A billionaire philanthropist is backing Europe's first major school of government, which opens at Oxford University later today. Len Blavatnik, a Russian-American industrialist, has ploughed £75m into the venture so far and says he is prepared to offer more. The school, which will be launched with a message of support from the former US president Bill Clinton, aims to train outstanding graduates from around the world in the skills and responsibilities of government. It will show them how to approach issues such as climate change and to tackle health crises like the potential flu pandemic.
The first students will arrive in 2012 and the school will eventually accept 120 a year. They will study for a Master's degree which will include a unique mixture of the humanities, law, science, social sciences, technology, health, finance, energy and security policy.
Paul Collier, a professor of economics at Oxford and an adviser to the International Monetary Fund and the World Bank, said: "The 21st century demands a new skill set for dealing with public policy than the skill set traditionally taught in public policy schools. For instance, knowledge of climate change and to deal with health scares are an important part of that skill set. If you don't have that, you take leadership decisions which are very, very damaging. You need a leadership team that understands the nature of medical sciences."
The only other institution offering similar courses is the John F Kennedy School of Government at Harvard University in the US. But Professor Collier said that while the Harvard school looked at solutions from a US perspective, its British peer would have a more global outlook. "For Oxford, the world is bigger than the country," he added.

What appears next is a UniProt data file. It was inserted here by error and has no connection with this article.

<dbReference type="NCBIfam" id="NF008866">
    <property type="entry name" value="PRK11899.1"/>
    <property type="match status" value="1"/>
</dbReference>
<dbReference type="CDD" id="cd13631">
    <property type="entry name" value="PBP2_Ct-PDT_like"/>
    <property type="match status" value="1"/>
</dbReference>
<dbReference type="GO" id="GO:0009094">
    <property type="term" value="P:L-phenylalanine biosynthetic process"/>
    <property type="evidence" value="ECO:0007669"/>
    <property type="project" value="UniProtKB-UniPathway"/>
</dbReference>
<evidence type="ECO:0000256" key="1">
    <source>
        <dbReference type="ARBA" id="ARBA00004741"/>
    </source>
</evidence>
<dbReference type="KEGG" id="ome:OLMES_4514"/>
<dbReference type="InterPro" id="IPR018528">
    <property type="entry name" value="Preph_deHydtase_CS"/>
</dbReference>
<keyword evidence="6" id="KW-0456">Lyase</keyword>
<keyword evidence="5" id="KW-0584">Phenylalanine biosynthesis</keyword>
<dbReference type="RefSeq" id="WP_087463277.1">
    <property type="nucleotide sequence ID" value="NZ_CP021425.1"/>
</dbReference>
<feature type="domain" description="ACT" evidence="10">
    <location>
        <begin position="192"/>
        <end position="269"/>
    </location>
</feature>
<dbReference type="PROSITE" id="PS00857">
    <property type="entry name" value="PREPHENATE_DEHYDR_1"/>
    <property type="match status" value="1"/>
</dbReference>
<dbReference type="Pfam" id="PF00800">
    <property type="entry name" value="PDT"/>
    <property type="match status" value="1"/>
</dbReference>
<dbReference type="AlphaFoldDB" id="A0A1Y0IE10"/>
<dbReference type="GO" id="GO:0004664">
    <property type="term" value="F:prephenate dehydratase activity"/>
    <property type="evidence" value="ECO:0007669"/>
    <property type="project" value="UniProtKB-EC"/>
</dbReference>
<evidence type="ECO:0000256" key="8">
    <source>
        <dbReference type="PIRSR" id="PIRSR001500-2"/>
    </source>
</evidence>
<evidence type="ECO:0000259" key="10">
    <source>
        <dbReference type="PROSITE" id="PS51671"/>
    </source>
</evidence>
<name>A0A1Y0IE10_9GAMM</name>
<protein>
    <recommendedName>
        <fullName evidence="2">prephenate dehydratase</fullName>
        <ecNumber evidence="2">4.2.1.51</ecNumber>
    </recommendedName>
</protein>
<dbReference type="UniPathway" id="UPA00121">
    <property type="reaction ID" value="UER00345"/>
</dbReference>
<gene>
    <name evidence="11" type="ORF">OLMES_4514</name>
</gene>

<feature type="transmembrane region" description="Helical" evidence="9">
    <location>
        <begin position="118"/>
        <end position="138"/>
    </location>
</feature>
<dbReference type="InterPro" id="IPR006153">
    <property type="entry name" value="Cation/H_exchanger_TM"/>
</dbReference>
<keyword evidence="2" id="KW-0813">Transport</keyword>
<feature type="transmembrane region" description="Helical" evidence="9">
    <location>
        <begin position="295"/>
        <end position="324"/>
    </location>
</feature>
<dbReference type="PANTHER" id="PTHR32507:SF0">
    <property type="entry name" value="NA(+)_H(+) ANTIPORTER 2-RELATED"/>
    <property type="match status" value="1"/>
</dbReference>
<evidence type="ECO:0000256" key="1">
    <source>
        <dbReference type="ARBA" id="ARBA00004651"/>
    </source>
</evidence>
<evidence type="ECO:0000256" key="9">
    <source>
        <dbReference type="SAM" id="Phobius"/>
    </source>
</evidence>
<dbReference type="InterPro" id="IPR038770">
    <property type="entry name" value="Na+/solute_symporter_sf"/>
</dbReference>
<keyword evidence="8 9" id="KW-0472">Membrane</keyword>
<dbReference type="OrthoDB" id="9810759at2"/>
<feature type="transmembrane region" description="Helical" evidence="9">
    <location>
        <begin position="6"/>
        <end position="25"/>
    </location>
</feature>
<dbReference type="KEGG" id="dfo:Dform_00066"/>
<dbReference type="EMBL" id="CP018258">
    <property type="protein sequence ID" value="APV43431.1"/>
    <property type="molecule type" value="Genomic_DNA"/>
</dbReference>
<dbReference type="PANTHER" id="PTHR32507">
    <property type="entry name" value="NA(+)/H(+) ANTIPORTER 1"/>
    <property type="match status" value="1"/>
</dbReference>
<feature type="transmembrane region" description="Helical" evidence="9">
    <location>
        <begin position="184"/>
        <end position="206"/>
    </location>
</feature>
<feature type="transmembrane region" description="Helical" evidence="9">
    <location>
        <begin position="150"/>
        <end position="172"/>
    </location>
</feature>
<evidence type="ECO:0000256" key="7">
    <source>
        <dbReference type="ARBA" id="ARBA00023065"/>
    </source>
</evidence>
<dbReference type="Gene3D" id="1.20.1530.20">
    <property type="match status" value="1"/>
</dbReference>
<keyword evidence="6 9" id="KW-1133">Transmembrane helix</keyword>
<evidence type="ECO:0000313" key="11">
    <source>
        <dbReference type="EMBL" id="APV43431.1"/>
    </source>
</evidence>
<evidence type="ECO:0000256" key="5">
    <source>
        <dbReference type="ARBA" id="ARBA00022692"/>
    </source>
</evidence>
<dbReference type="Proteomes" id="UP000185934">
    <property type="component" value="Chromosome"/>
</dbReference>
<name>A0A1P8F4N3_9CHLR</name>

Mr Blavatnik, 53, is the founder and chairman of Access Industries – a company with investments focused on natural resources, chemicals and telecommunications in the US, Europe and South America. His donation is one of the largest by an individual donor to any university.
He studied in Moscow before emigrating to the US in 1978. He received a Master's degree in computing from Columbia University and a postgraduate degree in business administration from Harvard. He has previously donated to Harvard, Cambridge and Tel Aviv universities and British institutions such as the British Museum, the Tate, the Royal Opera House and the Prince's Trust.
In a video address at today's launch, Mr Clinton, who studied at Oxford, will say: "Oxford's reputation as an international powerhouse of research will help students and the global community to better understand not just politics and economies, but also public health, environmental science, development, genetics and the humanities."